Published: Wed, August 14, 2019
Research | By Raquel Erickson

Astronomers Spot Unprecedented Flashes From Our Galaxy's Black Hole

Astronomers Spot Unprecedented Flashes From Our Galaxy's Black Hole

The team published their findings regarding the Milky Way's supermassive black hole in The Astrophysical Journal Letters.

Our black hole, Sagittarius A*, is not known to typically show such oscillating behaviour over long periods of time, let alone a mere couple of days. Suddenly, the Sagittarius A* grew 75 times brighter, before going back to its normal brightness shortly.

Do and his team took observations of the galactic centre using the WM Keck Observatory in Hawaii over four nights earlier this year. "I knew nearly right away there was probably something interesting going on with the black hole", the report said quoting Do. With every microscopic aspect analyzed and a rough pattern established, astronomers were taken aback by the recent behaviour of a black hole very close to home - our very own * a href="https://en.wikipedia.org/wiki/Sagittarius_A*" *Sagittarius A*. Normally, the brightness of Sgr A* flickers a bit like a candle, varying from minutes to hours. The black hole is well-known to scientists, and was one of the subjects of our first ever efforts to image the cosmic beasts, but its still throwing up new mysteries all the time. Another cause could be a change to its accretion state-how the black hole is drawing matter inwards.

An attempt to prove Einstein's hallmark theory of gravity revealed something even freakier: an unprecedented flash from the black hole at the centre of our galaxy. The team points to two possibilities.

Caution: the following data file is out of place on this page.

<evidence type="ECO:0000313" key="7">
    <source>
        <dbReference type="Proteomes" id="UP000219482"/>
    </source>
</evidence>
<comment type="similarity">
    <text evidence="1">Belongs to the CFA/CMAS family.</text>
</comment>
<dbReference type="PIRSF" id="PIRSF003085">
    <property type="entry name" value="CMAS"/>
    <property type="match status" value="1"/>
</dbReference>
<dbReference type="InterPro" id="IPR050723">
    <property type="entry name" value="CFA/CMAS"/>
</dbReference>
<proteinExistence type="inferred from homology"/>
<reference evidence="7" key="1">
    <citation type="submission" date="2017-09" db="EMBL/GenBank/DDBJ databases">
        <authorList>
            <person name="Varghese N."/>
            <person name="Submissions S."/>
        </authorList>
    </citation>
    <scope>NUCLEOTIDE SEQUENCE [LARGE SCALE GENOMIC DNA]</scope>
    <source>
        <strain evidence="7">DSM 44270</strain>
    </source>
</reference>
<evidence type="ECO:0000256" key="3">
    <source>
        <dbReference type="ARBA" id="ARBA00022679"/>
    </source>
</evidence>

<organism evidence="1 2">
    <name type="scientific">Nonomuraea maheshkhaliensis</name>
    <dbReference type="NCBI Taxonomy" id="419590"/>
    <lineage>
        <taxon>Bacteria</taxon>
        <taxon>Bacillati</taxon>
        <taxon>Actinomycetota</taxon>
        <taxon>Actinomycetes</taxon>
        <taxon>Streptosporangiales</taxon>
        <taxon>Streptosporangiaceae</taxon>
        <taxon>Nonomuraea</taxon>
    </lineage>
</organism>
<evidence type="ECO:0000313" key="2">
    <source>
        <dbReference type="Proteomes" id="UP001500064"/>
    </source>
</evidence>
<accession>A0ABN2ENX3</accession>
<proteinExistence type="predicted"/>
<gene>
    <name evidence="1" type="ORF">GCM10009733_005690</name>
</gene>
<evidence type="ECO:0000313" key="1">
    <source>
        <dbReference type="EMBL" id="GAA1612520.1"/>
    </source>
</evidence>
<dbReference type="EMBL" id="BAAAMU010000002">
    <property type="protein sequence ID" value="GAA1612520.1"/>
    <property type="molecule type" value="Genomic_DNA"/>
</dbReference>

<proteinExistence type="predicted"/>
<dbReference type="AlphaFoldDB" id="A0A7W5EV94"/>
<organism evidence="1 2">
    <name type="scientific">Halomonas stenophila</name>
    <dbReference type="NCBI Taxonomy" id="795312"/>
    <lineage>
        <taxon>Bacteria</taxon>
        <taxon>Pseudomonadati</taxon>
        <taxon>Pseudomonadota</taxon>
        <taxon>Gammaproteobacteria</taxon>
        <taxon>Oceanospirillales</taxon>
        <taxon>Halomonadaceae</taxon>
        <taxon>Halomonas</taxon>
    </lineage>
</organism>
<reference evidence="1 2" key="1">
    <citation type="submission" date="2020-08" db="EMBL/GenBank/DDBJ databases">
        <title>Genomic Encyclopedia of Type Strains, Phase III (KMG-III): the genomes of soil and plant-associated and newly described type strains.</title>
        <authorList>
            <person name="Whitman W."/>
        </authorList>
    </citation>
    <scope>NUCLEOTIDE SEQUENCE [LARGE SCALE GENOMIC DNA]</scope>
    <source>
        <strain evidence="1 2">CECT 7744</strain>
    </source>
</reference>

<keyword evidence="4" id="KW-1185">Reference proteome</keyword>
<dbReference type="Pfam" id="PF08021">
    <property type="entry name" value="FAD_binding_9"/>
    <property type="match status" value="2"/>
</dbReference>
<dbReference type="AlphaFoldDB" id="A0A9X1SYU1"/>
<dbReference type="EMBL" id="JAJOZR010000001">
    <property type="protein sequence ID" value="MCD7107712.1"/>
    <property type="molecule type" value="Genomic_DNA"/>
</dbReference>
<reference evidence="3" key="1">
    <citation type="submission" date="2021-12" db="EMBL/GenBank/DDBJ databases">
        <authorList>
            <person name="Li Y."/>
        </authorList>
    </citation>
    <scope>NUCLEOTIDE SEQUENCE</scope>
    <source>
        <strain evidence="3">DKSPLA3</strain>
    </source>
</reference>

Another explanation is associated with the star S0-2, which is on an elliptical orbit around the black hole, and last year approached her at 17 light years. One is G2, an object thought to be a gas cloud that approached within 36 light-hours of Sgr A* in 2014.

But - have a look at the timelapse again. However, the objects and material close to them do-and changes to the black hole can excite matter nearby, allowing scientists to detect changes taking place. It made its closest approach yet a year ago, coming within 17 light hours of the event horizon.


Do told Science Alert, 'One of the possibilities, is that the star S0-2, when it passed close to the black hole past year, changed the way gas flows into the black hole, and so more gas is falling on it, leading it to become more variable'.

However, the only way to find out is by having more data, which is being collected across a larger range of wavelengths.

Currently, scientists are gathering as much information as they can.

There are only a few weeks left before the black hole will be visible from the Keck Observatory.

Do told ScienceAlert they are now waiting for data from other telescopes, including NASA's Spitzer and Chandra, to better understand what might have happened with Sagittarius A*.

"I'm eagerly awaiting their results", Do said. The study is now available on a preprint website arXiv.

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